SPIEGEL ONLINE: Why are you buying full-page ads in US newspapers like the Washington Post, where you call on the West to end its support for Saakashvili?
Ivanishvili: America has chosen Georgia as a junior partner. The United States believes that Saakashvili is creating a democratic Georgia, but these are merely facades. I want to show the Americans his true face. Saakashvili is pulling the wool over their eyes.
SPIEGEL ONLINE: What do you mean?
Ivanishvili: For the first two years after taking office in 2004, he actually did build a democratic system. But he has departed from that path. He is developing a totalitarian state.
SPIEGEL ONLINE: What are you demanding from the West?
Ivanishvili: I don't have the right to demand anything. But I would like to ask the West to take a look at the real situation in our country and stop being fooled by Saakashvili. Europe and America should judge Georgia's leadership on the basis of their actions, not just their words and promises. Otherwise Saakashvili will transform Georgia into a dictatorship.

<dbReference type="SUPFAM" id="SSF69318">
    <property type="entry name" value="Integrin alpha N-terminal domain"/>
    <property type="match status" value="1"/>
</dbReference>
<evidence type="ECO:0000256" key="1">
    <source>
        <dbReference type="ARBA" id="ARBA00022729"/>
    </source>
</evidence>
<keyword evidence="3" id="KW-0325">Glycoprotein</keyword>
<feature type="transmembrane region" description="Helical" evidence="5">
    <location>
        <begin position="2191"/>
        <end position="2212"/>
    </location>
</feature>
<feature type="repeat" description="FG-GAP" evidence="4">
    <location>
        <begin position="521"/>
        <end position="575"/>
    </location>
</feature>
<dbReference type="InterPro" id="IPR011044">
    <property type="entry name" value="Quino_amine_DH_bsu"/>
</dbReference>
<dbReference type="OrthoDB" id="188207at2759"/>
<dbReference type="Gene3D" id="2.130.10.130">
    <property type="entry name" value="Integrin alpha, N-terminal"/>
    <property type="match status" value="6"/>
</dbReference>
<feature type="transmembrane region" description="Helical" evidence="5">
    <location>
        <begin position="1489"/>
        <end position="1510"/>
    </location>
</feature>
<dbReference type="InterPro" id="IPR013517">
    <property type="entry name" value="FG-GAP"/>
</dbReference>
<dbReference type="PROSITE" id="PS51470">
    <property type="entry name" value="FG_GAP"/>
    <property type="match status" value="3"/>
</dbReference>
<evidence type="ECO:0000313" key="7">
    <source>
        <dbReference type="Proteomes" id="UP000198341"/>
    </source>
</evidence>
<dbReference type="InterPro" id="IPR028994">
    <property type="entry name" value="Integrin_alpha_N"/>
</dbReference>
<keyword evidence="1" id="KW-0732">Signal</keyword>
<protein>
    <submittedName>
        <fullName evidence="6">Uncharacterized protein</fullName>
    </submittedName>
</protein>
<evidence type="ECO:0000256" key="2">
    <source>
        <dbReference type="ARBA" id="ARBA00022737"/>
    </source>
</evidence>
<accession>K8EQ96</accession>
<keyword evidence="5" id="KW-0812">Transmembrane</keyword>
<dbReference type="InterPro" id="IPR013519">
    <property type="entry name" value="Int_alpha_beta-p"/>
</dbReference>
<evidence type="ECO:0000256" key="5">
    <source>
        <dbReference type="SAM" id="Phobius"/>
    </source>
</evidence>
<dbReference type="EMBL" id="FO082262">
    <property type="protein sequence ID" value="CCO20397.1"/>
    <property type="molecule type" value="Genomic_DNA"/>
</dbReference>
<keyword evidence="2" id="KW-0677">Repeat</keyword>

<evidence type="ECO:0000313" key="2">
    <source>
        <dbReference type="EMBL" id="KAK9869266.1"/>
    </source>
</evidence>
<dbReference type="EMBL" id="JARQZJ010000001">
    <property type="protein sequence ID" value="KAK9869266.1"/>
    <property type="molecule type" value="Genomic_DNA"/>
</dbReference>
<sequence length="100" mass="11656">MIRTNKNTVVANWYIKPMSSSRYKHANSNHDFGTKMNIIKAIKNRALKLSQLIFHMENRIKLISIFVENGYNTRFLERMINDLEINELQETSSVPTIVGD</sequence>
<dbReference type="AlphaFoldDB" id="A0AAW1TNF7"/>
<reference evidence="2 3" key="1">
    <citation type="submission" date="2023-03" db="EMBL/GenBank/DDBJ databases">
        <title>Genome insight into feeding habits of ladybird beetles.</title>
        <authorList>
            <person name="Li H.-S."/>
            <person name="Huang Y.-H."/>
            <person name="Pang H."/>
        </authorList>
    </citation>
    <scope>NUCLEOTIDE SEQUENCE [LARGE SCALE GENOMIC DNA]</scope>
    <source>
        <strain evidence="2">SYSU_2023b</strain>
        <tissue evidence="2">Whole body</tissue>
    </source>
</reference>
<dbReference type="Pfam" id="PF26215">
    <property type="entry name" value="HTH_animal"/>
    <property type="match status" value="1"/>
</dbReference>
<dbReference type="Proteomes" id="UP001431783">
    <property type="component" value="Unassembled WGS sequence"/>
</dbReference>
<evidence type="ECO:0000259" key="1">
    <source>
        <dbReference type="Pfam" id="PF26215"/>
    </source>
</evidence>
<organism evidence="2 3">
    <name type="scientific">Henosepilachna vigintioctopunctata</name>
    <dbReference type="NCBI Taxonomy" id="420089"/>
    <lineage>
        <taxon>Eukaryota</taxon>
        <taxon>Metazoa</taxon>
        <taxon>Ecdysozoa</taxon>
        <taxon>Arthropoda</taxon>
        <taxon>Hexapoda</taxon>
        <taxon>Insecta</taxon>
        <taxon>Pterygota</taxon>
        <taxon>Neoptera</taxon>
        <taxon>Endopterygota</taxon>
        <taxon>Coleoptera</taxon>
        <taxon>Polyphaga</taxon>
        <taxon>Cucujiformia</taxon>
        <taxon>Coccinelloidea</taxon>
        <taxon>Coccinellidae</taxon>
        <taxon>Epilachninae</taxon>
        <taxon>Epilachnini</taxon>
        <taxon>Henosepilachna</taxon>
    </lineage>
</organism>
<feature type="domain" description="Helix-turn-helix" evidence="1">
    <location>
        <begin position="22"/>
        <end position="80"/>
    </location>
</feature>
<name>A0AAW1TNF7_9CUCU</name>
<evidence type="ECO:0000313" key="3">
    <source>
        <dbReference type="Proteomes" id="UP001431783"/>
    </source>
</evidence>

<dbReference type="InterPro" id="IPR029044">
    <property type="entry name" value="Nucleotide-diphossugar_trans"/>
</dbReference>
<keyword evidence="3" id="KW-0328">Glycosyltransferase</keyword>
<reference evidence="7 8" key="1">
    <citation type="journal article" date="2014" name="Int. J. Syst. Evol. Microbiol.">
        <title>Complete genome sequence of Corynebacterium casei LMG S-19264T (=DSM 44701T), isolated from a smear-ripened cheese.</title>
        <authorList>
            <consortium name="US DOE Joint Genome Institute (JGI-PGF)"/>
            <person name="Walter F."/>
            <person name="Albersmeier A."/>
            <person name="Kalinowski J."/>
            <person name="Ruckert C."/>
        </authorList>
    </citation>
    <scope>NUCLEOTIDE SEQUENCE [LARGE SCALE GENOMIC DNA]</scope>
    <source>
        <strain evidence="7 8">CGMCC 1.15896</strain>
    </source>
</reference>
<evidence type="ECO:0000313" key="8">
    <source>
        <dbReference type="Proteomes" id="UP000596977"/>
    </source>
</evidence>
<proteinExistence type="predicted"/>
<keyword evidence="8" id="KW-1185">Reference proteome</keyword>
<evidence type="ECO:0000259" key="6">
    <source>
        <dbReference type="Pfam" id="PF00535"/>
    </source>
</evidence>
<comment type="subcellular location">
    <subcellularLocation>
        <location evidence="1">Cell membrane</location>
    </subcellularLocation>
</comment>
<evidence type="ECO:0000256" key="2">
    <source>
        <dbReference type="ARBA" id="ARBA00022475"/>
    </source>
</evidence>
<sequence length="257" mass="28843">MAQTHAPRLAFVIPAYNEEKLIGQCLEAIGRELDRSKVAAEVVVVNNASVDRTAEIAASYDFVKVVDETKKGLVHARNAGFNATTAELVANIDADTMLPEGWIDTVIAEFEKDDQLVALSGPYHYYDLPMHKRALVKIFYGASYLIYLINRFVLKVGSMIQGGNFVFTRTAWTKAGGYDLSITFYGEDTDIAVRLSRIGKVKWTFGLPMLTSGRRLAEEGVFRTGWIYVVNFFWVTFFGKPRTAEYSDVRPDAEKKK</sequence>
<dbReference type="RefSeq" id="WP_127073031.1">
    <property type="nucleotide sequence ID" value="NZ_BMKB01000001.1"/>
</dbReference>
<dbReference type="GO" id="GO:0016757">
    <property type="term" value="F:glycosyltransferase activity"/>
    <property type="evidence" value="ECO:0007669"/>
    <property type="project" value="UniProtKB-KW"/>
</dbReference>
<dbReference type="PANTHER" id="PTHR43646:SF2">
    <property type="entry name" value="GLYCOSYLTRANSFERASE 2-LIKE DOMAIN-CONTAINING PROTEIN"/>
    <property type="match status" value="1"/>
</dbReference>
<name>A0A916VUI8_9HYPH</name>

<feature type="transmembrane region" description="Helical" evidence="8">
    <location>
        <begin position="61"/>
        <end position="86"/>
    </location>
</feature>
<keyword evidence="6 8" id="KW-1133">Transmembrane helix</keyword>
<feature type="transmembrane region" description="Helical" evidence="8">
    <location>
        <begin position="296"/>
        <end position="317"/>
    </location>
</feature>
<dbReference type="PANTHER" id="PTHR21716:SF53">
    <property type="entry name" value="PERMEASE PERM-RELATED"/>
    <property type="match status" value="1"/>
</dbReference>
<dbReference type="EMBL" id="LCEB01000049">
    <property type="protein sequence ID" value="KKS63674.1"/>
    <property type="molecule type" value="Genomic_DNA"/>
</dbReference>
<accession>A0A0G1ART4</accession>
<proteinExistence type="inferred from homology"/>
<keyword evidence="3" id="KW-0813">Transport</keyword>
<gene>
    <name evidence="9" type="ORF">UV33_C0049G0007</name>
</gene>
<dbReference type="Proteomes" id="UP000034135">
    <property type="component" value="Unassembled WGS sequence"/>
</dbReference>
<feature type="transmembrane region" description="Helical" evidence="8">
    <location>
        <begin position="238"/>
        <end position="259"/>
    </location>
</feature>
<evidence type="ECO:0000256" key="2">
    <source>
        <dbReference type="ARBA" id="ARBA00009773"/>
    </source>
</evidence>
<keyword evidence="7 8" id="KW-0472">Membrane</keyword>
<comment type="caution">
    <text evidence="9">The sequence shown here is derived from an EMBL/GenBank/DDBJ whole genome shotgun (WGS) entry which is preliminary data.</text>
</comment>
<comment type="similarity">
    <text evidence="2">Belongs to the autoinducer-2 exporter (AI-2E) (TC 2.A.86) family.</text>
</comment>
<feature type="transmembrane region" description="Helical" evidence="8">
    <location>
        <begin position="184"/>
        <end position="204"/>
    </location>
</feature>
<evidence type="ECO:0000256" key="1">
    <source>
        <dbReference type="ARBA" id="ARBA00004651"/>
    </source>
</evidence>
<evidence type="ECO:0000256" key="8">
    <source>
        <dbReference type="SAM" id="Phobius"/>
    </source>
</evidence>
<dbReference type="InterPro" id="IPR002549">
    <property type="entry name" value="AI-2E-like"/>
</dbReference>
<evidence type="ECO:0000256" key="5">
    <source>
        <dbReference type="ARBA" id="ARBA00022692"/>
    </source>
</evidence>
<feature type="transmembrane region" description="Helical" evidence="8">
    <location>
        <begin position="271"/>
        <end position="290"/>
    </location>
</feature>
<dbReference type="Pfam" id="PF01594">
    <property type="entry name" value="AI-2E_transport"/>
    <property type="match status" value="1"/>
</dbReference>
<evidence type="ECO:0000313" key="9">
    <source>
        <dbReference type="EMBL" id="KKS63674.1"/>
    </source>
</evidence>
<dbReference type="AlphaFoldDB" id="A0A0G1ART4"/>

SPIEGEL ONLINE: What do you propose?
Ivanishvili: I've been talking to the ambassadors of European countries a lot lately. I hope Europe will help us conduct truly free and democratic elections. Georgia needs to set a precedent: a transfer of power through elections rather than a revolution, as is usually the case here. I'm arguing in favor of having international observers who would monitor the election campaign for six months, from the Organization for Security and Co-operation in Europe (OSCE) for example.